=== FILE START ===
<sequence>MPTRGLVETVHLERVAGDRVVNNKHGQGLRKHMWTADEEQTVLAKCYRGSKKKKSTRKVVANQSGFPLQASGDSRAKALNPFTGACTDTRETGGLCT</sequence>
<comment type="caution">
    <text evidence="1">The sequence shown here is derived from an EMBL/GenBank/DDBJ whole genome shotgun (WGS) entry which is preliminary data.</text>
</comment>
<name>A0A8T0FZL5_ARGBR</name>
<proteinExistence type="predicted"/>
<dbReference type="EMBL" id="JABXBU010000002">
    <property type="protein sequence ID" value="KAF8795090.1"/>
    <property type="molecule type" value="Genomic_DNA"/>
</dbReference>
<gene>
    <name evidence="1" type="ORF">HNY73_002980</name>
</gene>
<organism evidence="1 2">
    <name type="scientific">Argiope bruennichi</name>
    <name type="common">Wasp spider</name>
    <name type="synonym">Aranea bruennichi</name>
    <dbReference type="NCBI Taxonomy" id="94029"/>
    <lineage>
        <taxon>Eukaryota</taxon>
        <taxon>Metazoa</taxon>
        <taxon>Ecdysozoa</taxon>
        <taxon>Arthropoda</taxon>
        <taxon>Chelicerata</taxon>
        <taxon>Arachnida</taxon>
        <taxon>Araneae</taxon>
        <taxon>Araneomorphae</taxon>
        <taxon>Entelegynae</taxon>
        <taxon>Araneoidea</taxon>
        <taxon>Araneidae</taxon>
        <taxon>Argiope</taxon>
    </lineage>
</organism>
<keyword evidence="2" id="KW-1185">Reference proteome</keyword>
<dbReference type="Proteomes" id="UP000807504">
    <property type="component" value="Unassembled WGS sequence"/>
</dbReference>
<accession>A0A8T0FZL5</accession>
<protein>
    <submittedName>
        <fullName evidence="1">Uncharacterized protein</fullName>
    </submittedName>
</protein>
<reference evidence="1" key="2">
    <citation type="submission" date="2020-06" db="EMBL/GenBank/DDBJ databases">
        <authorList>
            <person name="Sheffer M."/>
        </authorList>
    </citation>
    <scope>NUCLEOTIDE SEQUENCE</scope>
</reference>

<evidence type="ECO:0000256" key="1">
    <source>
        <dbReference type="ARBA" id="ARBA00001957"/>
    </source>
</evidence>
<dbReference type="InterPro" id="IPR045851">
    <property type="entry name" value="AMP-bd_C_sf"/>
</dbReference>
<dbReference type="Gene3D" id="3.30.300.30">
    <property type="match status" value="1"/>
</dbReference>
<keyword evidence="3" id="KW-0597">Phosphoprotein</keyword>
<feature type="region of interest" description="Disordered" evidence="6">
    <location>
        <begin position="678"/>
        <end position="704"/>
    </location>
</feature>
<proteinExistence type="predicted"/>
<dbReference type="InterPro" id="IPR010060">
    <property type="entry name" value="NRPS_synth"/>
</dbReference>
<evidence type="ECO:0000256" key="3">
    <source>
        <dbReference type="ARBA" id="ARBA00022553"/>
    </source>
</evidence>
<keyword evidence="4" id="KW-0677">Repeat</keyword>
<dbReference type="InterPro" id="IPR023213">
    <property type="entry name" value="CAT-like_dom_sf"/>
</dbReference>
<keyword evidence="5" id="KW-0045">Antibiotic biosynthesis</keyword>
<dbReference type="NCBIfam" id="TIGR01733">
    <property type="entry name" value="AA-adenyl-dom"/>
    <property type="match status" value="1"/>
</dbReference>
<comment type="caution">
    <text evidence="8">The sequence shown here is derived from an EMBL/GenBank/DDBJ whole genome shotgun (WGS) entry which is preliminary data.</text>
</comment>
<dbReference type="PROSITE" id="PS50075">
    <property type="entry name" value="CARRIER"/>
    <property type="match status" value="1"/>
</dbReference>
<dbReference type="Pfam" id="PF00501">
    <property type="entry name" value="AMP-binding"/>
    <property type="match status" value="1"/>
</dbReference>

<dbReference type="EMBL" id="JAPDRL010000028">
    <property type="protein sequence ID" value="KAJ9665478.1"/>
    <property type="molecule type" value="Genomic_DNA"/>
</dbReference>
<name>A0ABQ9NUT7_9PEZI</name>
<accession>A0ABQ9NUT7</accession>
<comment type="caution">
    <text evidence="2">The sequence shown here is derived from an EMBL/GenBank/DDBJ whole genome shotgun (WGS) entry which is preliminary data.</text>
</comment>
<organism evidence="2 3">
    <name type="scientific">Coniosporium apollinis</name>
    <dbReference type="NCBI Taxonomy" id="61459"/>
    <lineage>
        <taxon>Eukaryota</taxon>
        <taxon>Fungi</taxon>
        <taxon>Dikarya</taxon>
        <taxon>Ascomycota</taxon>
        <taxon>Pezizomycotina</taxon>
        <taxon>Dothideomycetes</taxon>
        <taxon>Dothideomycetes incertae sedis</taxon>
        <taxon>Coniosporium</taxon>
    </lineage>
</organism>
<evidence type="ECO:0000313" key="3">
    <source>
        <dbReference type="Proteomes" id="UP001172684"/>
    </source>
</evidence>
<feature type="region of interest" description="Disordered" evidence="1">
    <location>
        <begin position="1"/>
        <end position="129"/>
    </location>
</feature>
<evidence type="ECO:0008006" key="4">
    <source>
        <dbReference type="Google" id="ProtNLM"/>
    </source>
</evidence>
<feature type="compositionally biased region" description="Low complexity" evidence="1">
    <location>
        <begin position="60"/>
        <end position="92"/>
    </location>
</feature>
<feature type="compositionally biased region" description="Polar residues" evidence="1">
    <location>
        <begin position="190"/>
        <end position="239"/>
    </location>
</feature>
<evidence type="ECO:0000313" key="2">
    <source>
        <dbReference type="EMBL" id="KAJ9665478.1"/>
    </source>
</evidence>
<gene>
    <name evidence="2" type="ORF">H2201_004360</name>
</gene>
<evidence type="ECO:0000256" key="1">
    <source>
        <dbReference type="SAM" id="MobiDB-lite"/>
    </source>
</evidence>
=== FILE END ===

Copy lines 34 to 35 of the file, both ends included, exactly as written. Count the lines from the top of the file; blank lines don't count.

<keyword evidence="2" id="KW-1185">Reference proteome</keyword>
<dbReference type="Proteomes" id="UP000807504">